I recently spoke to a client preparing to divorce who confided that her husband came from a wealthy family, that she had been out of the workforce raising the kids, and he had always paid their household bills. She used a credit card for everything, but didn’t really have a sense of what came in or went out.
She had no idea how much spousal or child support to ask for, and found the idea of having to manage her own bank accounts and bills to be overwhelming. I gave her some hints about how to get a handle on it, which I thought it might be helpful to share here.
1) Figure out how much you are currently spending and bringing in:
a. What do you spend when you are running around town?
Start noticing what you spend day to day for yourself and for the kids. How much are your receipts at the grocery store, at the pharmacy, and for your lunch? That latte? Mark it down. The afternoon candy? It counts. Nothing is too big or small. If you use a debit or credit card, you can get a lot of information from reviewing your monthly statements. If you use cash, collect receipts and keep a log, or enter the data into an app such as Mint or Spending Tracker.
b. What bills do you pay each month?
Do you pay the bills? If so, perhaps you have an idea already. If not, take a look at them and get a handle on what the expenses are. How much is the family currently spending for housing, utilities, cell phones, etc. Make sure to also look at recurring costs that may not be paid each month, like real estate taxes, car insurance, etc. You should also include expenses like health or life insurance or union dues that your employer takes out of your paycheck before you receive it. And debt repayment – like student loans, credit card bills, mortgages, medical costs. These can add up!
c. Now look at what your monthly income
What is your take home pay? Your spouse’s? Is it the same from paycheck to paycheck, or does it vary (for instance, if you work on commission)? How much can you rely on receiving? If you are not working, look at your household income. Do you receive payments of interest or dividends? Or a regular gift? A year end bonus? If your income varies a lot, estimate your annual income and divide by 12 to get your monthly average.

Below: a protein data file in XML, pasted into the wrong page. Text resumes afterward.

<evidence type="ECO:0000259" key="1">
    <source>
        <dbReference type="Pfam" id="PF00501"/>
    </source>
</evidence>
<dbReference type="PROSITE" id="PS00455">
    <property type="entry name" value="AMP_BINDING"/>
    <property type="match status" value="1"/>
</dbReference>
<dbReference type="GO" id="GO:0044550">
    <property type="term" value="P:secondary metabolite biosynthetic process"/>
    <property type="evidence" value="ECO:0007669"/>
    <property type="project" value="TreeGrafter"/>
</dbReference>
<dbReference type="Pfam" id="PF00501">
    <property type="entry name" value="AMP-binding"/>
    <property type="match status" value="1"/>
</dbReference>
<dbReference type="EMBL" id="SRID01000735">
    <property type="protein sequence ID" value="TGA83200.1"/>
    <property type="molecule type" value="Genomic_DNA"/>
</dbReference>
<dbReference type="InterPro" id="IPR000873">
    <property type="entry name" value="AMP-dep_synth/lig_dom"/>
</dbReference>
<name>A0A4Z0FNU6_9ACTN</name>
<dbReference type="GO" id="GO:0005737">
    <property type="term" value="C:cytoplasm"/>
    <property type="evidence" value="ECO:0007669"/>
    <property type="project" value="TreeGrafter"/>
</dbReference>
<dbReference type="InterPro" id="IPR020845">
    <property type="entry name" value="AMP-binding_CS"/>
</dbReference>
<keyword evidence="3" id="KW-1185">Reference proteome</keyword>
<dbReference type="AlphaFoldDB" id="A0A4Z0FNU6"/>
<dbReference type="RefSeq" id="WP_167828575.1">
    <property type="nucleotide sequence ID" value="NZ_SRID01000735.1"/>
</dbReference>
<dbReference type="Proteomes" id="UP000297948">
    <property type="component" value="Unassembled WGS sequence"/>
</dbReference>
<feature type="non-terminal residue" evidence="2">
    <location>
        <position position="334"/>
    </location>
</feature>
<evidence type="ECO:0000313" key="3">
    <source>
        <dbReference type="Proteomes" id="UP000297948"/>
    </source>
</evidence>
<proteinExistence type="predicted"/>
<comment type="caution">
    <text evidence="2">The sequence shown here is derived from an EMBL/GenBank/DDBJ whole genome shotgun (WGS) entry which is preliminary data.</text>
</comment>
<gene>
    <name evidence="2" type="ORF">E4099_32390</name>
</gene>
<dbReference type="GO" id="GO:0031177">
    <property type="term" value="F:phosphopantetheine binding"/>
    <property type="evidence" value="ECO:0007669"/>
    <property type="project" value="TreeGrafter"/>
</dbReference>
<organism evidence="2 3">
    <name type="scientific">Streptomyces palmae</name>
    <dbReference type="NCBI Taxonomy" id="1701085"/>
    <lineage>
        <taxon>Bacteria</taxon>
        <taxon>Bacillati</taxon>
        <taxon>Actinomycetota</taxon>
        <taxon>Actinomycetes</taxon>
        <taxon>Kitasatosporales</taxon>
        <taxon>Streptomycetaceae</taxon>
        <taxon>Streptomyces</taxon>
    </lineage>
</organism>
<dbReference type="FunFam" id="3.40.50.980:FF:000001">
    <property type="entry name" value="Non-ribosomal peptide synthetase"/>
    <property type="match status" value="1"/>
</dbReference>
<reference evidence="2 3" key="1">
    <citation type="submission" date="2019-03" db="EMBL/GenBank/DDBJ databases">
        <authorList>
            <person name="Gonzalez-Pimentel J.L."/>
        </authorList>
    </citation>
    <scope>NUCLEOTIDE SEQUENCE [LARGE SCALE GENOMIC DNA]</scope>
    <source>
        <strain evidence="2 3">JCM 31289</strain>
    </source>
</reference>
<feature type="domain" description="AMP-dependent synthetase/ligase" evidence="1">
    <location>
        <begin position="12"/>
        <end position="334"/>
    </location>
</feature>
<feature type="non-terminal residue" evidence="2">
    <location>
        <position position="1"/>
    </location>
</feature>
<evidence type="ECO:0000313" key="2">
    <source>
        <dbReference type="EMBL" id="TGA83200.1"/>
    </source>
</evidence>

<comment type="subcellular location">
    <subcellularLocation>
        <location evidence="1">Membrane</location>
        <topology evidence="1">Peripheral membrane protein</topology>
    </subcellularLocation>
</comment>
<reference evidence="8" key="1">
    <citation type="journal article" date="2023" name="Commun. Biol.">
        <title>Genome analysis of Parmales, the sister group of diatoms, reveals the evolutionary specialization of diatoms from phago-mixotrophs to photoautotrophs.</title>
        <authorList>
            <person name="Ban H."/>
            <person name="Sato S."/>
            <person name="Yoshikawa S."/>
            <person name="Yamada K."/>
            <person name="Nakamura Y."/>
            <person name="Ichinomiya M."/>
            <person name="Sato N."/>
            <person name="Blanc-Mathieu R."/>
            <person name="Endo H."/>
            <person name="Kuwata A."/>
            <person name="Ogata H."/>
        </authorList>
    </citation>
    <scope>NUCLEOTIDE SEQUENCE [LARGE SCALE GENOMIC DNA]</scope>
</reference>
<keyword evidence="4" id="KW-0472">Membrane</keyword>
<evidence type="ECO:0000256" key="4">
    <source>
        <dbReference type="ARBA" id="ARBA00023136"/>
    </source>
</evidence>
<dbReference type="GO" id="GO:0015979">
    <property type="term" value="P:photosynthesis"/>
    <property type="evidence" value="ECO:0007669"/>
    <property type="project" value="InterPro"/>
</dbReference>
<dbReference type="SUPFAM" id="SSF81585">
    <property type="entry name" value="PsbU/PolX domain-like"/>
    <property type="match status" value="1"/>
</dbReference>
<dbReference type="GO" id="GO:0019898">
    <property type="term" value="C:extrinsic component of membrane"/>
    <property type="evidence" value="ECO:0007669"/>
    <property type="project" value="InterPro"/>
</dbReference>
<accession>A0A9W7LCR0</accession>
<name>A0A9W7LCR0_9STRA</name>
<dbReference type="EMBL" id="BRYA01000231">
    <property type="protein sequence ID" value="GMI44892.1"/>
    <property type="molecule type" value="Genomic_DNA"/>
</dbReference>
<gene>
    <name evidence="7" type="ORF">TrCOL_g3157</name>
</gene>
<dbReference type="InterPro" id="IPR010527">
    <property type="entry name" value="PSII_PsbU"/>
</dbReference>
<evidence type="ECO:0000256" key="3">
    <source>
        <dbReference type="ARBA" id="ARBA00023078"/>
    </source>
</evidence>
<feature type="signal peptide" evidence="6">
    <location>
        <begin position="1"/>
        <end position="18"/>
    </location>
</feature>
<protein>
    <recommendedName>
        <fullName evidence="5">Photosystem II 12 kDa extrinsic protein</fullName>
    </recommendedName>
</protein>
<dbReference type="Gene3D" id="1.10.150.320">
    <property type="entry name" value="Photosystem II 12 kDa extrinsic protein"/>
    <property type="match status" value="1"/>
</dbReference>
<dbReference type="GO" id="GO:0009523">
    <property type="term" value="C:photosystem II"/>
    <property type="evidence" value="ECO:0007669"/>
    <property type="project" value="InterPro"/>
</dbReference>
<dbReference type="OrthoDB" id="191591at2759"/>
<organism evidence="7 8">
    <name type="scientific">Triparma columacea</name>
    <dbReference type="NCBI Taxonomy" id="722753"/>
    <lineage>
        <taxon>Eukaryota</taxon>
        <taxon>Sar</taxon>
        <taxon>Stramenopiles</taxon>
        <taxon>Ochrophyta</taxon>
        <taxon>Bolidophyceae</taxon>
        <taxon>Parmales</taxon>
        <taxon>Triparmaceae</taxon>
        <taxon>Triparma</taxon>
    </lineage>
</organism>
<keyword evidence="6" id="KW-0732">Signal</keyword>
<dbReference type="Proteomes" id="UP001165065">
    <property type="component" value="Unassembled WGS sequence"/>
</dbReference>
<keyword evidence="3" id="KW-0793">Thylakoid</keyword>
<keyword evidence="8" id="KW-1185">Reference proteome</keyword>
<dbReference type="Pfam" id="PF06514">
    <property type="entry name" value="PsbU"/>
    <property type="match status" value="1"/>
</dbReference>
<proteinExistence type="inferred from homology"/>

d. Compare them.
Think of the budget as a bowl of water – is it filling up or draining out? Is your income more than your expenses? Less? If your income is more than your expenses, are you able to save? Are you paying down debt? If your expenses are more than your income, remember that you are not alone. How do you make ends meet? How do you stretch what you have to meet your monthly minimums? If you are using credit cards to bridge the gap, you might be paying a high cost (in terms of interest) to do so.
2. What is your credit rating?
This is an indicator of how lending companies might see you. You have to have debt in your name and repay it on time to start building it up. Companies want to know that you are trustworthy – that you will do what you say you will do. Therefore, the person who has never taken a loan (read: never made a promise to pay), will have a lower score than the person who borrows and repays at least the minimum each month. You can get your credit score for free once a year from each of the top 3 largest credit rating companies – Equifax, Transunion, and Experian . It is a good idea to check periodically to make sure there aren’t any mistakes on your credit record, even if your score is excellent. Strengthening your credit score is an important part of building your financial independence.
3. What is your net worth?
Make a list of your assets (things you own, including bank and brokerage accounts, retirement accounts, your home, etc.). (You can use websites like Zillow.com or Trulia to get a rough idea of the value of your home.) Are these items in your name or your spouses? Or both?
Then make a list of what you owe (e.g. student loans, mortgage, credit cards).
Note that this list is more static than your monthly budget.
Your net worth equals your assets less your debts.
4. Look into how you can live within your means.
Can you pare down expenses? Can you increase your income? Are there lower credit card interest rates available to you? Can you build up your credit score? Consider working with a divorce financial planner or an investment manager or a financial coach – they often know about resources that can help, and can help you face your worst fears.
Money can be a source of terrible fear or financial security, but it is possible to get a handle on your situation, no matter what it is. You have more control than you think!